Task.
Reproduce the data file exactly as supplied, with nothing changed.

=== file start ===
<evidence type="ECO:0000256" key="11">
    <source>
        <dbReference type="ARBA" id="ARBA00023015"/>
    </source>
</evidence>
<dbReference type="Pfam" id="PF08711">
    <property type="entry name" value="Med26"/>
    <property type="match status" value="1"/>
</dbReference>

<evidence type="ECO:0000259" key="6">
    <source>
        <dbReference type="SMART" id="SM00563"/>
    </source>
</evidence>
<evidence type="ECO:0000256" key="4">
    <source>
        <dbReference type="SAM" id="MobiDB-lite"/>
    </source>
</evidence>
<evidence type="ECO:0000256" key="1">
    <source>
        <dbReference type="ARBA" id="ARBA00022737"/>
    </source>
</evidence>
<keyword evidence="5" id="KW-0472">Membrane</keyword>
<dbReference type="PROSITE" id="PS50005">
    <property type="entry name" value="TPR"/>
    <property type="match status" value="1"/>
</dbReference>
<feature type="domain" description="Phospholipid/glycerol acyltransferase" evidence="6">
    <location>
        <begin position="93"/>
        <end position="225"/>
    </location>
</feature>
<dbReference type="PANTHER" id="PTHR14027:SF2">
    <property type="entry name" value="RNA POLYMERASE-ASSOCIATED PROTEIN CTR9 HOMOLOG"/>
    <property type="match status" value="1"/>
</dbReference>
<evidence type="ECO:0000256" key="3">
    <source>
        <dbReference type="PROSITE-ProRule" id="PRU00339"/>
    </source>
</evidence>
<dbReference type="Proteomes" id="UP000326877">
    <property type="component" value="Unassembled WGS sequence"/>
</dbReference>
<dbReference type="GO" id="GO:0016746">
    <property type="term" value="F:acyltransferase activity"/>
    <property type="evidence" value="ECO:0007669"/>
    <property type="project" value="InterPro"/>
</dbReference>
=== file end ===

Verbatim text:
<evidence type="ECO:0000256" key="11">
    <source>
        <dbReference type="ARBA" id="ARBA00023015"/>
    </source>
</evidence>
<dbReference type="Pfam" id="PF08711">
    <property type="entry name" value="Med26"/>
    <property type="match status" value="1"/>
</dbReference>

<evidence type="ECO:0000259" key="6">
    <source>
        <dbReference type="SMART" id="SM00563"/>
    </source>
</evidence>
<evidence type="ECO:0000256" key="4">
    <source>
        <dbReference type="SAM" id="MobiDB-lite"/>
    </source>
</evidence>
<evidence type="ECO:0000256" key="1">
    <source>
        <dbReference type="ARBA" id="ARBA00022737"/>
    </source>
</evidence>
<keyword evidence="5" id="KW-0472">Membrane</keyword>
<dbReference type="PROSITE" id="PS50005">
    <property type="entry name" value="TPR"/>
    <property type="match status" value="1"/>
</dbReference>
<feature type="domain" description="Phospholipid/glycerol acyltransferase" evidence="6">
    <location>
        <begin position="93"/>
        <end position="225"/>
    </location>
</feature>
<dbReference type="PANTHER" id="PTHR14027:SF2">
    <property type="entry name" value="RNA POLYMERASE-ASSOCIATED PROTEIN CTR9 HOMOLOG"/>
    <property type="match status" value="1"/>
</dbReference>
<evidence type="ECO:0000256" key="3">
    <source>
        <dbReference type="PROSITE-ProRule" id="PRU00339"/>
    </source>
</evidence>
<dbReference type="Proteomes" id="UP000326877">
    <property type="component" value="Unassembled WGS sequence"/>
</dbReference>
<dbReference type="GO" id="GO:0016746">
    <property type="term" value="F:acyltransferase activity"/>
    <property type="evidence" value="ECO:0007669"/>
    <property type="project" value="InterPro"/>
</dbReference>